A group of activists are pushing back against B.C. Transit after learning the company plans on cutting down dozens of trees to make room for an express bus lane on Douglas Street.
Earlier this week, the Victoria Citizens Action Network, a group of citizens working together on local and regional environmental and social justice issues, tied yellow ribbons to 26 trees between Hillside Street and Tolmie Avenue as part of a campaign to stop B.C. Transit from cutting down the trees.
The $1.6-million plan will add a dedicated southbound bus lane on Douglas, by widening the road by one metre and narrowing existing travel lanes to eventually run rapid transit between downtown and the West Shore.
However, locals are concerned about the loss of the trees, many of which are dozens of years old and were planted in 1921 to honour local soldiers who died in World War I, activists said.
“Some of these are huge, mature heritage trees and cutting them down would make the area very unsafe for pedestrians and cyclists,” said Stuart Hertzog, coordinator of the Victoria Citizens Action Network. “It would make it not a nice place to be.”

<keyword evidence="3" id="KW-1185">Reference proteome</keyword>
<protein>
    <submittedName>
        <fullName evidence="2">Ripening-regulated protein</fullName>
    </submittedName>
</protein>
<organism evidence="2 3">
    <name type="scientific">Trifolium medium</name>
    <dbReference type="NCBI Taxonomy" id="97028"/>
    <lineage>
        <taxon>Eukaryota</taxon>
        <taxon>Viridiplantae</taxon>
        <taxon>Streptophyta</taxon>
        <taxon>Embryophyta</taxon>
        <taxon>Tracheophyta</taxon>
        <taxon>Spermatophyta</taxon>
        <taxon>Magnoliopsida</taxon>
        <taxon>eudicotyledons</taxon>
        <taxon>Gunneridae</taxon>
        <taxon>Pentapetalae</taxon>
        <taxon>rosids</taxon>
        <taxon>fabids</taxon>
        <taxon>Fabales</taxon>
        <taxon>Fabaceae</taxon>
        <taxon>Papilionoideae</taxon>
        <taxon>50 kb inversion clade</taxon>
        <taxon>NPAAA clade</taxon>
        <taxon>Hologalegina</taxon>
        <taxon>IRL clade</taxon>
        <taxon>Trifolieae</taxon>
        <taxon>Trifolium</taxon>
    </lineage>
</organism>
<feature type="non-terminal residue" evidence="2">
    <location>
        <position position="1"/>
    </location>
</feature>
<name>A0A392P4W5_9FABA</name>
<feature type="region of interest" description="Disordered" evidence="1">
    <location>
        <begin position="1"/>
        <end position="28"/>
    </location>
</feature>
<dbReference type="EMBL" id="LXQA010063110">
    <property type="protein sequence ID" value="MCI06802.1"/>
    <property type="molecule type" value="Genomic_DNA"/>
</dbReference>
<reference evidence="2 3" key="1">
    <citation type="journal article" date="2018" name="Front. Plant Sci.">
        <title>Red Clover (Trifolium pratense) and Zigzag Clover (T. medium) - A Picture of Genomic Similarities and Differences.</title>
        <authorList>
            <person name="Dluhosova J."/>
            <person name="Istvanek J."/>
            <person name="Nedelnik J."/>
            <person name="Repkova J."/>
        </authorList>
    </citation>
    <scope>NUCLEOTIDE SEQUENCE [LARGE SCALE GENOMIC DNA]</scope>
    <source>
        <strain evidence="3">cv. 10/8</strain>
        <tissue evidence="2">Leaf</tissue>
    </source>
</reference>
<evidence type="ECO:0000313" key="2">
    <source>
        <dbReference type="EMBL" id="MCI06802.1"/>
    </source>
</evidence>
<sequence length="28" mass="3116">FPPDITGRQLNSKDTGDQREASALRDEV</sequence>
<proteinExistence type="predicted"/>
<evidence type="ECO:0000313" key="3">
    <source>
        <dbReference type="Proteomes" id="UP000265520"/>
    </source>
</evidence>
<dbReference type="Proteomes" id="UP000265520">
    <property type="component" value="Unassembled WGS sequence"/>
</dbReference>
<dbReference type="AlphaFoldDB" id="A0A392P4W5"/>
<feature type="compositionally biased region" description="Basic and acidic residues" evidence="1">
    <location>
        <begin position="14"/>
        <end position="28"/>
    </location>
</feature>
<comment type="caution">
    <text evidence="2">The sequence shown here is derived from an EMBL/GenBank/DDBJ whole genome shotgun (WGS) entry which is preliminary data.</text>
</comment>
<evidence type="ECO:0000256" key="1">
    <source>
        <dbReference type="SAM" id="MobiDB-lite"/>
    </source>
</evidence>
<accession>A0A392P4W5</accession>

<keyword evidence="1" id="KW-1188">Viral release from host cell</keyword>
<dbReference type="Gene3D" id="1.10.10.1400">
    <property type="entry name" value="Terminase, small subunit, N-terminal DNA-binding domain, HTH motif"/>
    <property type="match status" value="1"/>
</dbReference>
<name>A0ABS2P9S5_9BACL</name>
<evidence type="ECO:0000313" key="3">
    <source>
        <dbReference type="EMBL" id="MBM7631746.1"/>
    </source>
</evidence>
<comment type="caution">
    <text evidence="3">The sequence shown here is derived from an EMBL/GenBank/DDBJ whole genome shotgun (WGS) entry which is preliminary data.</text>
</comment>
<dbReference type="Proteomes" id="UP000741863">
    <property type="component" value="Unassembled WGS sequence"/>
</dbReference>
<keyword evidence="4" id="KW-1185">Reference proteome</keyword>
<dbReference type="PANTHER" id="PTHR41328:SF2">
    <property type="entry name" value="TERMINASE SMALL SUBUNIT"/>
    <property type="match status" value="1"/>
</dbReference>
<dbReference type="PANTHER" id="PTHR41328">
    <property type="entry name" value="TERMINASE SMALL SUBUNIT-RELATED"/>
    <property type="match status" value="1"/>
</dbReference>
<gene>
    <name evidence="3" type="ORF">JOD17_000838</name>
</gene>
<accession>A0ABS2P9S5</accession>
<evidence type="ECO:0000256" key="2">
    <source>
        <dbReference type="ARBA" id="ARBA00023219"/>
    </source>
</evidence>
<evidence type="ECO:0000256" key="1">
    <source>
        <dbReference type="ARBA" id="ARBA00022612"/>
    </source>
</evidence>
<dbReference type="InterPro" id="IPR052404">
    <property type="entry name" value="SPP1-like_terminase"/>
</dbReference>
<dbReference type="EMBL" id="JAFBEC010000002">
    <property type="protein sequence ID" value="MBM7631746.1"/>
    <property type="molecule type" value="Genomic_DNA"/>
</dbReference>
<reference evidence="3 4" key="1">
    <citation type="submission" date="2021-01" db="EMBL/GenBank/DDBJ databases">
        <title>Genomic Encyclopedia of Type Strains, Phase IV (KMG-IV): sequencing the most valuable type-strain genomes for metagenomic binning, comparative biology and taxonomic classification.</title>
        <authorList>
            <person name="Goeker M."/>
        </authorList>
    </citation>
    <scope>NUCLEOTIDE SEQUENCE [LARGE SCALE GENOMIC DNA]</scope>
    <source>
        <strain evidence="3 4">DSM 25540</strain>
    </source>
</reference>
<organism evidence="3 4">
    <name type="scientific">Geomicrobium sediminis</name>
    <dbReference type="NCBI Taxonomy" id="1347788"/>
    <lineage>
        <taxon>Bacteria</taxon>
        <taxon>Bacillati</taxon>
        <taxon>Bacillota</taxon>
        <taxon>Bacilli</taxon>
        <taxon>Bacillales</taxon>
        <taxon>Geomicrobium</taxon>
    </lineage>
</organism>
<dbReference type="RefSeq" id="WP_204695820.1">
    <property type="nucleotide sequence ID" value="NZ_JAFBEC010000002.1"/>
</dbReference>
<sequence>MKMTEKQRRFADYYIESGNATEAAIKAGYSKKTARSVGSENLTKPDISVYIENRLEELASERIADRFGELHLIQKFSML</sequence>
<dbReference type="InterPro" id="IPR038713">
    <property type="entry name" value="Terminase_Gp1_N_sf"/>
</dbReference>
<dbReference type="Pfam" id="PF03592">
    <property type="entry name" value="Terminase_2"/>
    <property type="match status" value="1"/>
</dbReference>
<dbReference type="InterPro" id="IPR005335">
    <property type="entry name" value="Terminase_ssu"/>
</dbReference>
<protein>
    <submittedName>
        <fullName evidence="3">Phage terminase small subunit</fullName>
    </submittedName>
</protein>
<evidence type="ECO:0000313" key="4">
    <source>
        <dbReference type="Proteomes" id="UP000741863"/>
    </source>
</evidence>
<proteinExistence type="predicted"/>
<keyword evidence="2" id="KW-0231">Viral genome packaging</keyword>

Hertzog first heard about the plan to tear down the trees earlier this month after B.C. Transit presented their plan to the Victoria Regional Transit Commission.
“I was fuming mad. This makes the city less liveable,” he said. “People don’t like to walk in areas like that because it’s dangerous.”
However, B.C. Transit said roughly 20 trees on the stretch between Finlayson and Burnside Road east are to be removed, pending Victoria city council approval.
“Ppart of the plan is to remove the trees and also keep these other trees up,” said Drew Snider, spokesperson with B.C. Transit.
“A lot of what is in this plan involves preserving sidewalk and boulevard space as much as possible. It’s not going to be pinching out pedestrians. But what this is going to do, is it’s going to allow buses to travel through there unhindered by traffic.”
Snider also noted according to city park staff, the trees were planted in the early 1960s not in the 1920s. Once the lane is complete, 23 trees will be replanted to replace the ones cut down.
The plan will go before Victoria city council next month. The lane is expected to be complete in 2017.